In that case, I might make the ad hoc changes and once they're done, feed back the end result into my dev environment (and VCS) so this won't produce some duplicate change operation at a later date.

     

  • Phil Factor

    SSCoach

    Points: 19823

    Some interesting thoughts there, Steve. I once wrote an article in early 2012 on using migration scripts with databases but it never occurred to me at the time that it represented  a different way to building databases. I really don't think that doing migration scripts is much different to putting in 'guard clauses'.  These allow you to 'rebuild' a database as well as build it. Migrations only affect tables and can surely meet every eventuality if you create a table build that allows you to ALTER  the table if it already exists while preserving the data (as I illustrated in the article), then surely that is sufficient without introducing a new methodology. My code even allowed a backward migration as well. Sure it requires a bit of skill and care the first few times you do it but it isn't egg-head territory.

    Best wishes,
    Phil Factor
    Simple Talk

  • Phil Factor

    SSCoach

    Points: 19823

    given your problem, I would have done this, Steve.

    IF Object_Id('dbo.sometable') IS NOT NULL
    DROP TABLE dbo.sometable;

    --we script version 1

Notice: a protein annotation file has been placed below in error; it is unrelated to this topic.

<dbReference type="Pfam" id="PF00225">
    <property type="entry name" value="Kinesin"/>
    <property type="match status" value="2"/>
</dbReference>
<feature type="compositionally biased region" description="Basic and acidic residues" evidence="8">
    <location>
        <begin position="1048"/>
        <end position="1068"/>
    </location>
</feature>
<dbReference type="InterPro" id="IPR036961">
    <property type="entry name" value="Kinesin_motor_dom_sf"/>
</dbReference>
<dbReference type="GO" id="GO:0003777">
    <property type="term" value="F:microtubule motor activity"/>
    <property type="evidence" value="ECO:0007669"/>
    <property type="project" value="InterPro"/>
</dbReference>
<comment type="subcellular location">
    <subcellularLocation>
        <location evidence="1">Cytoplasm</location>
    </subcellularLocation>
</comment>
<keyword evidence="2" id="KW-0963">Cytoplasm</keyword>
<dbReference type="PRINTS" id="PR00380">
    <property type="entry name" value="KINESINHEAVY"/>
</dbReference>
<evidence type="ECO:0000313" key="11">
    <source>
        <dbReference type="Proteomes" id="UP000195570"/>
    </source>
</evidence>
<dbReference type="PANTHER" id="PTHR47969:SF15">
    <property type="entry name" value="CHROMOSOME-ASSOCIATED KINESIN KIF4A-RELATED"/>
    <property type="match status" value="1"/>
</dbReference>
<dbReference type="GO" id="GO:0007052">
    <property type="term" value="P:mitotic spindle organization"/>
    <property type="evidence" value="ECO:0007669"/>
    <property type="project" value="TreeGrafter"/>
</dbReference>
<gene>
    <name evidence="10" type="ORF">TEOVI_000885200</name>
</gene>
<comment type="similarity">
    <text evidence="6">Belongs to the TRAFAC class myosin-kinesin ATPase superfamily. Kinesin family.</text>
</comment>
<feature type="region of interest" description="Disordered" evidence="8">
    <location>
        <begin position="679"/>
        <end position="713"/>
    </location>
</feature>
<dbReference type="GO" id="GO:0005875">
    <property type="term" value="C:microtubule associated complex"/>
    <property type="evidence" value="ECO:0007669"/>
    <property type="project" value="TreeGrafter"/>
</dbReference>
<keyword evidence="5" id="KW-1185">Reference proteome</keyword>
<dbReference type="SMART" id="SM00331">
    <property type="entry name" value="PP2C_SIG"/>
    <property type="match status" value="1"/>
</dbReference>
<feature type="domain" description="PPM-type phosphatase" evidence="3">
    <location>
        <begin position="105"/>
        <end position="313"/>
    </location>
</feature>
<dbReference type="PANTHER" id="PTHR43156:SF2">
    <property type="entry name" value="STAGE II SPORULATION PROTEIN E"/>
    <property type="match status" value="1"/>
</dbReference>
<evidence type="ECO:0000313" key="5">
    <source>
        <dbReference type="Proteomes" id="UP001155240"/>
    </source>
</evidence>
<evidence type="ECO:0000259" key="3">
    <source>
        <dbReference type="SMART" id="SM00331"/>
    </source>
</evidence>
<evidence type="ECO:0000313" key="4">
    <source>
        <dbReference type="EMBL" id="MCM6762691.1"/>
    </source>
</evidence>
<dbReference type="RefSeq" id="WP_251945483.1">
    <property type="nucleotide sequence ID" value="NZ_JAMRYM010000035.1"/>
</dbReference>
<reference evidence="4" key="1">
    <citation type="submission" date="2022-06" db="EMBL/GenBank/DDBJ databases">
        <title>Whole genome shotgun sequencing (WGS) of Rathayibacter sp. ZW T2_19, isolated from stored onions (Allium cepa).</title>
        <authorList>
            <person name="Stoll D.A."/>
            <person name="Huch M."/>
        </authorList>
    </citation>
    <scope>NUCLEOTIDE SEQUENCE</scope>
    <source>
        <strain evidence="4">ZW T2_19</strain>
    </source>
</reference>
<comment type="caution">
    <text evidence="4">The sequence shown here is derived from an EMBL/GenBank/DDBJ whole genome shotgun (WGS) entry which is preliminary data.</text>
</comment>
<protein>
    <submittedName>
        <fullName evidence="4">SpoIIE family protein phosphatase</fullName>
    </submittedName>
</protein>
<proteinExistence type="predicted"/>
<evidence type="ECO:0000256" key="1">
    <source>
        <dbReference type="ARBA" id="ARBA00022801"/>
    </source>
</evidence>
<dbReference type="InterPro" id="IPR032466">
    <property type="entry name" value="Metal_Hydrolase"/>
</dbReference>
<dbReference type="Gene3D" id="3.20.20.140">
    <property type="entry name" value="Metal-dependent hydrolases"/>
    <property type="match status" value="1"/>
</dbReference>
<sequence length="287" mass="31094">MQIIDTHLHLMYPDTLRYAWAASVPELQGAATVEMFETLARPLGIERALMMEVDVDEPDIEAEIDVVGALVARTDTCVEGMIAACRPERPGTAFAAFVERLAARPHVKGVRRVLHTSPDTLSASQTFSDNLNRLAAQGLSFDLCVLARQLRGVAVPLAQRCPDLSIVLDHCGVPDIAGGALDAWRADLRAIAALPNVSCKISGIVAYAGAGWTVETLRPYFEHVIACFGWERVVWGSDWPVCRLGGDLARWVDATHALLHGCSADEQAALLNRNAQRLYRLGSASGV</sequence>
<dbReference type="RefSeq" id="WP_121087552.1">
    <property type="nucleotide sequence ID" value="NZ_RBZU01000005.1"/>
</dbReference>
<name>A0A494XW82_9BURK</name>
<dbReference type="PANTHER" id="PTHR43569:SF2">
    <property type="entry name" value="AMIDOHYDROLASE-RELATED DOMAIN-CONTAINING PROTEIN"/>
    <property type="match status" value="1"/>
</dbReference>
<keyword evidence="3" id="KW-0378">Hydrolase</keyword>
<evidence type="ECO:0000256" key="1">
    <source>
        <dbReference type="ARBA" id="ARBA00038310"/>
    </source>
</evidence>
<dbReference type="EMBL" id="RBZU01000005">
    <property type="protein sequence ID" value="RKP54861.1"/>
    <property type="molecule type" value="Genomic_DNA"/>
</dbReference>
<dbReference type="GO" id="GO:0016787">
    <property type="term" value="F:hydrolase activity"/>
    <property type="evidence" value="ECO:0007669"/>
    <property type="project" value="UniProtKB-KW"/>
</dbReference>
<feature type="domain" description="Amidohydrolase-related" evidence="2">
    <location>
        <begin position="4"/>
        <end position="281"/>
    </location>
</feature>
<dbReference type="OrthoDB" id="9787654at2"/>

CREATE TABLE dbo.sometable
    (
    somekey INT NOT NULL,
    somevalue VARCHAR(100) NULL,
    CONSTRAINT sometablePK PRIMARY KEY (somekey)
    );
    GO
    INSERT INTO dbo.sometable (somekey, somevalue)
    VALUES
    (1, 'Un'),
    (2, 'Dau'),
    (3, 'Tri'),
    (4, 'Pedwar'),
    (5, 'Pump'),
    (6, 'Chwech'),
    (7, 'Saith'),
    (8, 'Wyth'),
    (9, 'Naw'),
    (10, 'Deg'),
    (11, NULL),
    (12, NULL),
    (13, NULL);

    GO

    --we now script version 2
    IF Object_Id('dbo.sometable') IS NULL
    BEGIN
    CREATE TABLE sometable
    (
    somekey INT NOT NULL,
    somevalue VARCHAR(100) NULL DEFAULT '',
    anewval VARCHAR(100) NULL,
    CONSTRAINT sometablePK PRIMARY KEY (somekey)
    );
    END;
    ELSE
    BEGIN
    IF NOT EXISTS
    (
    SELECT *
    FROM sys.columns
    WHERE name LIKE 'anewval' AND object_id = Object_Id('dbo.sometable')
    )
    ALTER TABLE sometable ADD anewval VARCHAR(100) NULL;
    IF NOT EXISTS (SELECT * FROM sys.default_constraints WHERE name LIKE 'MyConstraint')
    BEGIN
    ALTER TABLE sometable ADD CONSTRAINT MyConstraint DEFAULT '' FOR somevalue;
    /* You can specify NOT NULL in ALTER COLUMN only if the column contains no null values.
    The null values must be updated to some value before the ALTER COLUMN NOT NULL is allowed,*/
    UPDATE sometable SET somevalue = DEFAULT WHERE somevalue IS NULL;
    END;
    IF NOT EXISTS (SELECT * FROM sys.columns WHERE name LIKE 'somevalue'
    AND is_nullable = 0
    ) ALTER TABLE sometable ALTER COLUMN somevalue VARCHAR(100) NOT NULL;

    END;

    GO

    You'll see that the pure CREATE statements are there and executed if conditions are appropriate. Otherwise guard clauses take care of the data.  it brings the table to the right version whatever its existing state.  I see this as a typical build script that takes care of  the existing data. It is not a migration script is it?

    Best wishes,
    Phil Factor
    Simple Talk

  • Steve Jones - SSC Editor

    SSC Guru

    Points: 715053

    It's not, but it's a lot of work, and easy to make a mistake in complex guard clauses. Add to this the evolution across a dozen changes and the scripts become quite cumbersome to examine.

     

    Works fine, but when I think of this and staff changing, training junior DBAs, I cringe a bit.